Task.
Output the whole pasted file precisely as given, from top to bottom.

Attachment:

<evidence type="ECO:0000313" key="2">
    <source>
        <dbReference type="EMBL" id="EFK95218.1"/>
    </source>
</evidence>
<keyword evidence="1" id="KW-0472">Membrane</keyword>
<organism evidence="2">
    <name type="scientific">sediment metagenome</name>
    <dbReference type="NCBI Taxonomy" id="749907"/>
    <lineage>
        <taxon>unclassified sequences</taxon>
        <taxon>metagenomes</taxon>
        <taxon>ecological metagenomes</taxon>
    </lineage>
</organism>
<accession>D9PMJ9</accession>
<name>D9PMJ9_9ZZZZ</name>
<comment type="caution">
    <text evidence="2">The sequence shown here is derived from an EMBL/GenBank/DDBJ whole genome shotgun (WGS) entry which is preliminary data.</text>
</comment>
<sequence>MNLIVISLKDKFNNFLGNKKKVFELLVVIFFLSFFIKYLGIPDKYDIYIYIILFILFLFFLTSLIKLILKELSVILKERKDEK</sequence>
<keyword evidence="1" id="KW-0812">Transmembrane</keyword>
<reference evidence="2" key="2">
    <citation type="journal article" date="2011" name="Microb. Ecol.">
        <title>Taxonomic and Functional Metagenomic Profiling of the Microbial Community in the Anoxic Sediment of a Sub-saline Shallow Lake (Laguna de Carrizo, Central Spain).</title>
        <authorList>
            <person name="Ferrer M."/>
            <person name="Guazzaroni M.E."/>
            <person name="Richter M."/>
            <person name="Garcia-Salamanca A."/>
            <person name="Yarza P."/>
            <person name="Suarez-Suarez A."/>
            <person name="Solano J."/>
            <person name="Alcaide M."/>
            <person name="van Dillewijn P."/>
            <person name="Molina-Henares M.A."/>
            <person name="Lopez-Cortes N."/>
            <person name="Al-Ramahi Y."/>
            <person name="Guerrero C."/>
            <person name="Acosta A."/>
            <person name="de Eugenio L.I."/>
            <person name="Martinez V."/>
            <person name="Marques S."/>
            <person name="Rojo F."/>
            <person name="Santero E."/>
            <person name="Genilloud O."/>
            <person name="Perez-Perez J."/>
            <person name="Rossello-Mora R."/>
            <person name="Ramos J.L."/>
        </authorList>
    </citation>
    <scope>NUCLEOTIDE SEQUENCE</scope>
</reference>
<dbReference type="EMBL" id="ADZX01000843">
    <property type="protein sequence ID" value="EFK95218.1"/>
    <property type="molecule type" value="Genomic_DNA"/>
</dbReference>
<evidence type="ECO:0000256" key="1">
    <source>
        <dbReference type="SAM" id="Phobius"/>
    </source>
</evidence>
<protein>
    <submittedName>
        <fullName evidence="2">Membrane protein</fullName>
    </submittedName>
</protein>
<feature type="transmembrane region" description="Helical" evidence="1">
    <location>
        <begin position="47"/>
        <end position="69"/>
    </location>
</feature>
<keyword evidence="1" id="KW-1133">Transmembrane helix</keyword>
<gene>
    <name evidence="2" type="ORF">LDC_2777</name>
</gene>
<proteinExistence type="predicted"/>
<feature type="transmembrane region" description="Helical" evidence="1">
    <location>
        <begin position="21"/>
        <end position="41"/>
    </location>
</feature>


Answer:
<evidence type="ECO:0000313" key="2">
    <source>
        <dbReference type="EMBL" id="EFK95218.1"/>
    </source>
</evidence>
<keyword evidence="1" id="KW-0472">Membrane</keyword>
<organism evidence="2">
    <name type="scientific">sediment metagenome</name>
    <dbReference type="NCBI Taxonomy" id="749907"/>
    <lineage>
        <taxon>unclassified sequences</taxon>
        <taxon>metagenomes</taxon>
        <taxon>ecological metagenomes</taxon>
    </lineage>
</organism>
<accession>D9PMJ9</accession>
<name>D9PMJ9_9ZZZZ</name>
<comment type="caution">
    <text evidence="2">The sequence shown here is derived from an EMBL/GenBank/DDBJ whole genome shotgun (WGS) entry which is preliminary data.</text>
</comment>
<sequence>MNLIVISLKDKFNNFLGNKKKVFELLVVIFFLSFFIKYLGIPDKYDIYIYIILFILFLFFLTSLIKLILKELSVILKERKDEK</sequence>
<keyword evidence="1" id="KW-0812">Transmembrane</keyword>
<reference evidence="2" key="2">
    <citation type="journal article" date="2011" name="Microb. Ecol.">
        <title>Taxonomic and Functional Metagenomic Profiling of the Microbial Community in the Anoxic Sediment of a Sub-saline Shallow Lake (Laguna de Carrizo, Central Spain).</title>
        <authorList>
            <person name="Ferrer M."/>
            <person name="Guazzaroni M.E."/>
            <person name="Richter M."/>
            <person name="Garcia-Salamanca A."/>
            <person name="Yarza P."/>
            <person name="Suarez-Suarez A."/>
            <person name="Solano J."/>
            <person name="Alcaide M."/>
            <person name="van Dillewijn P."/>
            <person name="Molina-Henares M.A."/>
            <person name="Lopez-Cortes N."/>
            <person name="Al-Ramahi Y."/>
            <person name="Guerrero C."/>
            <person name="Acosta A."/>
            <person name="de Eugenio L.I."/>
            <person name="Martinez V."/>
            <person name="Marques S."/>
            <person name="Rojo F."/>
            <person name="Santero E."/>
            <person name="Genilloud O."/>
            <person name="Perez-Perez J."/>
            <person name="Rossello-Mora R."/>
            <person name="Ramos J.L."/>
        </authorList>
    </citation>
    <scope>NUCLEOTIDE SEQUENCE</scope>
</reference>
<dbReference type="EMBL" id="ADZX01000843">
    <property type="protein sequence ID" value="EFK95218.1"/>
    <property type="molecule type" value="Genomic_DNA"/>
</dbReference>
<evidence type="ECO:0000256" key="1">
    <source>
        <dbReference type="SAM" id="Phobius"/>
    </source>
</evidence>
<protein>
    <submittedName>
        <fullName evidence="2">Membrane protein</fullName>
    </submittedName>
</protein>
<feature type="transmembrane region" description="Helical" evidence="1">
    <location>
        <begin position="47"/>
        <end position="69"/>
    </location>
</feature>
<keyword evidence="1" id="KW-1133">Transmembrane helix</keyword>
<gene>
    <name evidence="2" type="ORF">LDC_2777</name>
</gene>
<proteinExistence type="predicted"/>
<feature type="transmembrane region" description="Helical" evidence="1">
    <location>
        <begin position="21"/>
        <end position="41"/>
    </location>
</feature>